Operating on a single machine at a time, Arunachalam Muruganantham explains his every move in broken English to four village women who watch carefully as he delicately handles lumps of cotton-like substance and rolls them to make sanitary napkins.
A young management student translates the instructions into Hindi and the women nod, following the method that they will soon adopt. The final product, after the raw material passes through four other machines, is a thick, rectangular sanitary napkin costing just Re 1. That’s about one-fifth the cost of an average branded sanitary napkin.
The women in the small, carpeted room, where the machines are installed, take turns to examine the outcome of the two-minute labour. The youngest among them, Kumari Sharda Rana, 18, is too shy to even touch it.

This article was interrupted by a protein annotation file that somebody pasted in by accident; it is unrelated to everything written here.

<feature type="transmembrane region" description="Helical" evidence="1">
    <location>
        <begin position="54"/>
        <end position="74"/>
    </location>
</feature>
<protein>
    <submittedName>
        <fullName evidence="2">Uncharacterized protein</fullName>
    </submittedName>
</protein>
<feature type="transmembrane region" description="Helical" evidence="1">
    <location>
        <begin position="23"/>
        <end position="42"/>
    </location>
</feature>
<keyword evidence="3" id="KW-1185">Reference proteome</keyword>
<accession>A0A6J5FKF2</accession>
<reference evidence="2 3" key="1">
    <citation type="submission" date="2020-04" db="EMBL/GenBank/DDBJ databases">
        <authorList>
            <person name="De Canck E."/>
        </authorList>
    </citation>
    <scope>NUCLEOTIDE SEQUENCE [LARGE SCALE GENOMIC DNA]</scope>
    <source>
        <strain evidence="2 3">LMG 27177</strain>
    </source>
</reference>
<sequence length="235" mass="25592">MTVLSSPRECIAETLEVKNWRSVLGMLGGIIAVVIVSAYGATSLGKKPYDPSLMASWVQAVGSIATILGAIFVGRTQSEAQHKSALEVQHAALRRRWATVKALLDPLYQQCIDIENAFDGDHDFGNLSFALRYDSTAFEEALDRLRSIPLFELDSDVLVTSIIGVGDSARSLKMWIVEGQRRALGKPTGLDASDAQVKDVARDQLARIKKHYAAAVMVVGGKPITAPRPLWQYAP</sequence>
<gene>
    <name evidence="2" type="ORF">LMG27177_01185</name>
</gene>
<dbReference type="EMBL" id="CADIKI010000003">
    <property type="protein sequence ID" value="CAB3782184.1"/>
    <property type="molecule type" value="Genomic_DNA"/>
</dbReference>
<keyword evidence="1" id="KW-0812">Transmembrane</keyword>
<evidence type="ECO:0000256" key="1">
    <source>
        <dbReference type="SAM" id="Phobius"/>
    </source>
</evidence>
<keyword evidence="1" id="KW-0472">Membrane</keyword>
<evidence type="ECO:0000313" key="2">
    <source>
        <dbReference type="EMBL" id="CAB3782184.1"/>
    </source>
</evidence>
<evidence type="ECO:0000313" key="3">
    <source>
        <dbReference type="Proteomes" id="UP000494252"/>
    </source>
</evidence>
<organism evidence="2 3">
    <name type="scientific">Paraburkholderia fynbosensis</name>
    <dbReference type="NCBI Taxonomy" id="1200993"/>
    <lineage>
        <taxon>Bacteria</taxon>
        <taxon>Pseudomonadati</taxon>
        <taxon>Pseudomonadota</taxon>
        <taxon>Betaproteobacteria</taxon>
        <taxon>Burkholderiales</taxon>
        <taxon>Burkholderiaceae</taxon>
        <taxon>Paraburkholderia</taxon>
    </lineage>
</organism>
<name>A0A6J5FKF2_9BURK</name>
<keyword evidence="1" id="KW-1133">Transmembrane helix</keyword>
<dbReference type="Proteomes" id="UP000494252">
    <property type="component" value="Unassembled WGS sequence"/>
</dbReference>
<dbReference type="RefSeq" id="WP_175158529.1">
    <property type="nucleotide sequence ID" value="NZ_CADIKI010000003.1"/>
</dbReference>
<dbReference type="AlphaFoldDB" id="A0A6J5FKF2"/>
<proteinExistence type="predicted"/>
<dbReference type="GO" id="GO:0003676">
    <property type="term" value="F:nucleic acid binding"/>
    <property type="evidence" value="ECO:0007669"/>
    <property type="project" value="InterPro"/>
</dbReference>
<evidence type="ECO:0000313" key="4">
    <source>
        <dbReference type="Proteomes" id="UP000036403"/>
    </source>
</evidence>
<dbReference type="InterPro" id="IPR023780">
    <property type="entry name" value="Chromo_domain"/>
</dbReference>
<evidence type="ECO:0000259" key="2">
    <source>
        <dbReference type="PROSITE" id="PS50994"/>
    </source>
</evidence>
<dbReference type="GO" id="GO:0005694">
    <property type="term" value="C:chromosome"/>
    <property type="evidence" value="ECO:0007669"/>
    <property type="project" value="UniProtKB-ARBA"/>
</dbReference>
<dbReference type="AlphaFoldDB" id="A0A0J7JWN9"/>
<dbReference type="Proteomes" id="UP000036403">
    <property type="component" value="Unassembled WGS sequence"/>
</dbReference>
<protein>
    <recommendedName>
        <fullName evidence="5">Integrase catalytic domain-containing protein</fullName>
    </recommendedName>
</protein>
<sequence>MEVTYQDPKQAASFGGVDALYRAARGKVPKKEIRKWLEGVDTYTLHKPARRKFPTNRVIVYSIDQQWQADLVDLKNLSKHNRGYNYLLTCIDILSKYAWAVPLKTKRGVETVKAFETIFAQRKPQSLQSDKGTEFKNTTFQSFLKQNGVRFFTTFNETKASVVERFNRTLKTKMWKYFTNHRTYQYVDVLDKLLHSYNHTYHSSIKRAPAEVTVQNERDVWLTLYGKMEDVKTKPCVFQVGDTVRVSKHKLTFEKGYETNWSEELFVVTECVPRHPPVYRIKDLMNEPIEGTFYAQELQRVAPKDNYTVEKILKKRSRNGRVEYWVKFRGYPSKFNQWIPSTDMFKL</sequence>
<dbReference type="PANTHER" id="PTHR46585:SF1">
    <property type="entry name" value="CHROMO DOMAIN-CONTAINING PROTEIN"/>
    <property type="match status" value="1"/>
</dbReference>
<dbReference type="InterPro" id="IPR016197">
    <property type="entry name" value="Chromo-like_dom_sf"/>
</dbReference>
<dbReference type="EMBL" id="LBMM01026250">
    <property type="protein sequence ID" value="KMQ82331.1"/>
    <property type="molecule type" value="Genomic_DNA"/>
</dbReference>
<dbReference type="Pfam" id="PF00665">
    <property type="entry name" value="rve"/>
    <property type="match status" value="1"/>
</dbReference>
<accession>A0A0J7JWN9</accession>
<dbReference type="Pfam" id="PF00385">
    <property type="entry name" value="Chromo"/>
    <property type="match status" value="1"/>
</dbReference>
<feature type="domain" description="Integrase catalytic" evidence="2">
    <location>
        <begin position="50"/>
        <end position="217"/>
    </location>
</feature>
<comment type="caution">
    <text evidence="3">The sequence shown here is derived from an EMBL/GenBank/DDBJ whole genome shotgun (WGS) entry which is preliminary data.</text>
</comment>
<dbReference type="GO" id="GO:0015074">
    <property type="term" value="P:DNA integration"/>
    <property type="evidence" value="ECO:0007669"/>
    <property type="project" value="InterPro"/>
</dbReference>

Eight women from Sara Saria village near Khatima town of Udham Singh Nagar district, Uttarakhand, will soon manufacture and package these napkins under the brand name of ‘Sahyogpath’ and each will get Rs 1,500 as monthly salary. It will be marketed and supplied door-to-door by many others like them.
This small business, set up at farmer-innovator Ashok Kumar Singh’s home, employs eight women in two groups of four each, who have been working in shifts of four hours a day since 1 April. Muruganantham taught the women how to operate the machines and when he returns to his home in Coimbatore in Tamil Nadu, he will have given Sara Saria not just hygienic sanitary napkins, but also sustainable employment to these women.